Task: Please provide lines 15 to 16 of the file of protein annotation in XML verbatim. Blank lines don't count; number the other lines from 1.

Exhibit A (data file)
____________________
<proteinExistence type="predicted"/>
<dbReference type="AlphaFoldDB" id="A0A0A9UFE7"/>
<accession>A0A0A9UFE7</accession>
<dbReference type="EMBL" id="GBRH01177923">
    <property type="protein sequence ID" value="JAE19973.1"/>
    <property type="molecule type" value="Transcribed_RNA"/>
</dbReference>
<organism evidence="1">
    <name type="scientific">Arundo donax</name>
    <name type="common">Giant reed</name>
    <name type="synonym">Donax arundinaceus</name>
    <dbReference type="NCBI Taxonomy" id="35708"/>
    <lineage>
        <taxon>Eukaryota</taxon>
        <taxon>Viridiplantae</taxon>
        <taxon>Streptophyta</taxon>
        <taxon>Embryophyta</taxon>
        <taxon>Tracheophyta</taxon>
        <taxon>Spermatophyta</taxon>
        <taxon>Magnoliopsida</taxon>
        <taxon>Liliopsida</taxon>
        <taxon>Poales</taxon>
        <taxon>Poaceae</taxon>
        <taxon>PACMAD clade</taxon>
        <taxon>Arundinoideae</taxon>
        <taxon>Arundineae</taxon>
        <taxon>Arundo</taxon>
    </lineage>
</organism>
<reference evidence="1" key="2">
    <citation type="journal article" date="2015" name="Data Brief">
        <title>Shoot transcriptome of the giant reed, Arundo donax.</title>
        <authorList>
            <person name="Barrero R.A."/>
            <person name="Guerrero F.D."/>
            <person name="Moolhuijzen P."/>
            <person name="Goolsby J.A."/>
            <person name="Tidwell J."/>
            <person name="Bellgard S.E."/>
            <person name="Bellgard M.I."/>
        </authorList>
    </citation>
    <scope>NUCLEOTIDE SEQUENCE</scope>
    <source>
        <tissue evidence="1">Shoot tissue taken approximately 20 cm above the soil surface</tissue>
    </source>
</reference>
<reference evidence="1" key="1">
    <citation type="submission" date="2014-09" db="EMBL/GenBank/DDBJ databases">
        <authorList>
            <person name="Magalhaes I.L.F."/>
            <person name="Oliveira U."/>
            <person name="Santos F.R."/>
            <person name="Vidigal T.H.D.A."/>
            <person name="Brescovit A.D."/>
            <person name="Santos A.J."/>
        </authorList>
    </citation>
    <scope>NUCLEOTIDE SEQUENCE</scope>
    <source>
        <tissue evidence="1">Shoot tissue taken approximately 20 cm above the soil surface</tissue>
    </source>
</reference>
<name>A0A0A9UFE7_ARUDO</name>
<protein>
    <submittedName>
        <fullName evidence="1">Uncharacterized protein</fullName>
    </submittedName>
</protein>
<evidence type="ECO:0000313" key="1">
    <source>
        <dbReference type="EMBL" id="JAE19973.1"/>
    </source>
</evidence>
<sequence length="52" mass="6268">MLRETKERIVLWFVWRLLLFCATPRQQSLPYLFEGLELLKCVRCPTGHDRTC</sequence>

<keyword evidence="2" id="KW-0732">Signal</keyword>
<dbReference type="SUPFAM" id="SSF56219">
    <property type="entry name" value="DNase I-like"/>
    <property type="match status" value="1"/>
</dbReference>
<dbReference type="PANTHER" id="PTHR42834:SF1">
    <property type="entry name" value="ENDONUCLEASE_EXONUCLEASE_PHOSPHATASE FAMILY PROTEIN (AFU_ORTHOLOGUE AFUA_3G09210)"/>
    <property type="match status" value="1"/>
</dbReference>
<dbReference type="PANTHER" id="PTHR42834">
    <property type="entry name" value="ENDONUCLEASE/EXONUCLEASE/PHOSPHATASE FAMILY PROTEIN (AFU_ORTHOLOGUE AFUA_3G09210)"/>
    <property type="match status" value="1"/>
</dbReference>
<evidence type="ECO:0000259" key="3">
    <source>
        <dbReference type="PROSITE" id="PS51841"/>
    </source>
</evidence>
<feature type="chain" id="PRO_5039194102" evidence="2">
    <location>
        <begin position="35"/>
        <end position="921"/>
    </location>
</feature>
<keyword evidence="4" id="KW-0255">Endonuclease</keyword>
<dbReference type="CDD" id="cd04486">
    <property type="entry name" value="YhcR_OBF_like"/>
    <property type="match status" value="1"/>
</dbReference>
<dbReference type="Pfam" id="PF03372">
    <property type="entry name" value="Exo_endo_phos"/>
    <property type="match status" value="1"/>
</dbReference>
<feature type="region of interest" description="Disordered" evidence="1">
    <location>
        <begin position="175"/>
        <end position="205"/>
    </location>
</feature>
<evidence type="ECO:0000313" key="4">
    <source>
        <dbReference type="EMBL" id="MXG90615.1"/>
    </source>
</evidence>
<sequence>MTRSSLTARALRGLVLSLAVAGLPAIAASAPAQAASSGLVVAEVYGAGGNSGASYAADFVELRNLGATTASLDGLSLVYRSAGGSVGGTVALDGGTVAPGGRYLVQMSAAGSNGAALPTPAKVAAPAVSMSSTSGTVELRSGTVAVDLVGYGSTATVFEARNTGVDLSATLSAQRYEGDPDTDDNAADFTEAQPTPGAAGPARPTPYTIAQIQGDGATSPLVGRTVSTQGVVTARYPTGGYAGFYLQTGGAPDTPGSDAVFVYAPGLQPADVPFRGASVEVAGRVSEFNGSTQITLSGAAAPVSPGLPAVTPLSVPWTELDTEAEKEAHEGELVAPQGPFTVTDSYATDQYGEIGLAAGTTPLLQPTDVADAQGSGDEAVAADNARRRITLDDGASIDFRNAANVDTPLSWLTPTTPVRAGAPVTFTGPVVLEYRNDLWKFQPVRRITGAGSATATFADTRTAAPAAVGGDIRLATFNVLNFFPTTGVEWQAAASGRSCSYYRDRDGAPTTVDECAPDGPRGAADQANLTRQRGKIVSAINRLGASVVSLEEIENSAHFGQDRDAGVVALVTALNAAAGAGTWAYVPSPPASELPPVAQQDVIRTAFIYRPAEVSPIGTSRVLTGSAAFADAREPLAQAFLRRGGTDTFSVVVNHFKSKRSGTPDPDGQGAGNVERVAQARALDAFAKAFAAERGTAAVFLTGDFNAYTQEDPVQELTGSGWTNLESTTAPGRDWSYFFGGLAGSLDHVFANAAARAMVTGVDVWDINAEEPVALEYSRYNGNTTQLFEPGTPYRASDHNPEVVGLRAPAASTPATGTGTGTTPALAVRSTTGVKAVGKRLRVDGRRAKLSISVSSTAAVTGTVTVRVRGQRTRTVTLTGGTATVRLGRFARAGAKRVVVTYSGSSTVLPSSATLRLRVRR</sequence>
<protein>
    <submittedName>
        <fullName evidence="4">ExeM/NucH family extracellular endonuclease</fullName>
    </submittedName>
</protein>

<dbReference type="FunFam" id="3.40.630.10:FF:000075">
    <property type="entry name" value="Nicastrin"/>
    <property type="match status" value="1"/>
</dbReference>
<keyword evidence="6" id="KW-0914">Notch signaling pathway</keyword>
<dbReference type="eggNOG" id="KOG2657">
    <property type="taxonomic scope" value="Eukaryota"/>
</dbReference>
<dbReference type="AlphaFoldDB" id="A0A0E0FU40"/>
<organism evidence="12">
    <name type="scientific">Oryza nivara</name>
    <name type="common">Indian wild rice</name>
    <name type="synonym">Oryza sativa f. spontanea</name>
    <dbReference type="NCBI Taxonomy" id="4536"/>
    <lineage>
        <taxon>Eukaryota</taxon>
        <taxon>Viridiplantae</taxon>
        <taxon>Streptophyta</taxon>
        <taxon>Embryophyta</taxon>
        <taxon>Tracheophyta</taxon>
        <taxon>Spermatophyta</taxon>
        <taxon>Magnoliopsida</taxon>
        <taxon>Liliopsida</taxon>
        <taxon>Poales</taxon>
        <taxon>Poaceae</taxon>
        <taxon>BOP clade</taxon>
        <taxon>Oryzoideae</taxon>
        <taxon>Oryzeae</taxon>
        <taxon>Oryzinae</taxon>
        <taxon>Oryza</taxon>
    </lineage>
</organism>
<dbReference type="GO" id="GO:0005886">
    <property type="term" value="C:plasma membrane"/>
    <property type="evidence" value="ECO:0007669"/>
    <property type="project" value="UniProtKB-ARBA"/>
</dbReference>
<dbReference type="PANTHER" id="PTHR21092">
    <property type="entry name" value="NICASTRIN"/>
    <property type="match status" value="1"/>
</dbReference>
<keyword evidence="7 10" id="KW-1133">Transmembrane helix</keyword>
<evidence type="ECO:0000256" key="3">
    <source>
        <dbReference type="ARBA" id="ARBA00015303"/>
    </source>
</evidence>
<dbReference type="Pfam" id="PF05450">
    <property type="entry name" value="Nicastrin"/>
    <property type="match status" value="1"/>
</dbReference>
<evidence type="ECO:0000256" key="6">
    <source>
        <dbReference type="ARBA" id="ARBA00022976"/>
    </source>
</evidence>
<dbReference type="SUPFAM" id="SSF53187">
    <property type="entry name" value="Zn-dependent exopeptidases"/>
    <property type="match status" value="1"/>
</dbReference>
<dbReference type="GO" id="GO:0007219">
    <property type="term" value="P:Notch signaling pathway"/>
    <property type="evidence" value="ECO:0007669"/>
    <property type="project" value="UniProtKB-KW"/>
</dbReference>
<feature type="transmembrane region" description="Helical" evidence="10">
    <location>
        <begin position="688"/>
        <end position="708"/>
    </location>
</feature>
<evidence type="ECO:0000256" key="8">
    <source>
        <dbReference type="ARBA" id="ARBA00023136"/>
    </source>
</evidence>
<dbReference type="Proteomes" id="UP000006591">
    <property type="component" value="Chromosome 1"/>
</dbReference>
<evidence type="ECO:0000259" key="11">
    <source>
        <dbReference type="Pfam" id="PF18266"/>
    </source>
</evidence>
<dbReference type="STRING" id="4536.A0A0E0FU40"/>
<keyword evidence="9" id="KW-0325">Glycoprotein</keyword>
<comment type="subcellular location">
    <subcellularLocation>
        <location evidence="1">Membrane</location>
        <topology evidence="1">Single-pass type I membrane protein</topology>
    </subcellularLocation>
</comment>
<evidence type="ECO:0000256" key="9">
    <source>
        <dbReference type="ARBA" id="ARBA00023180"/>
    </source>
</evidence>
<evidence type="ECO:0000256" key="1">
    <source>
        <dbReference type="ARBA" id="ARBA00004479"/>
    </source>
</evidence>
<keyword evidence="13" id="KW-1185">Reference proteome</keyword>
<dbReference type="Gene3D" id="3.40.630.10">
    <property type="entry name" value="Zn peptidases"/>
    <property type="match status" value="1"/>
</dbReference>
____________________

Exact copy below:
        <taxon>Viridiplantae</taxon>
        <taxon>Streptophyta</taxon>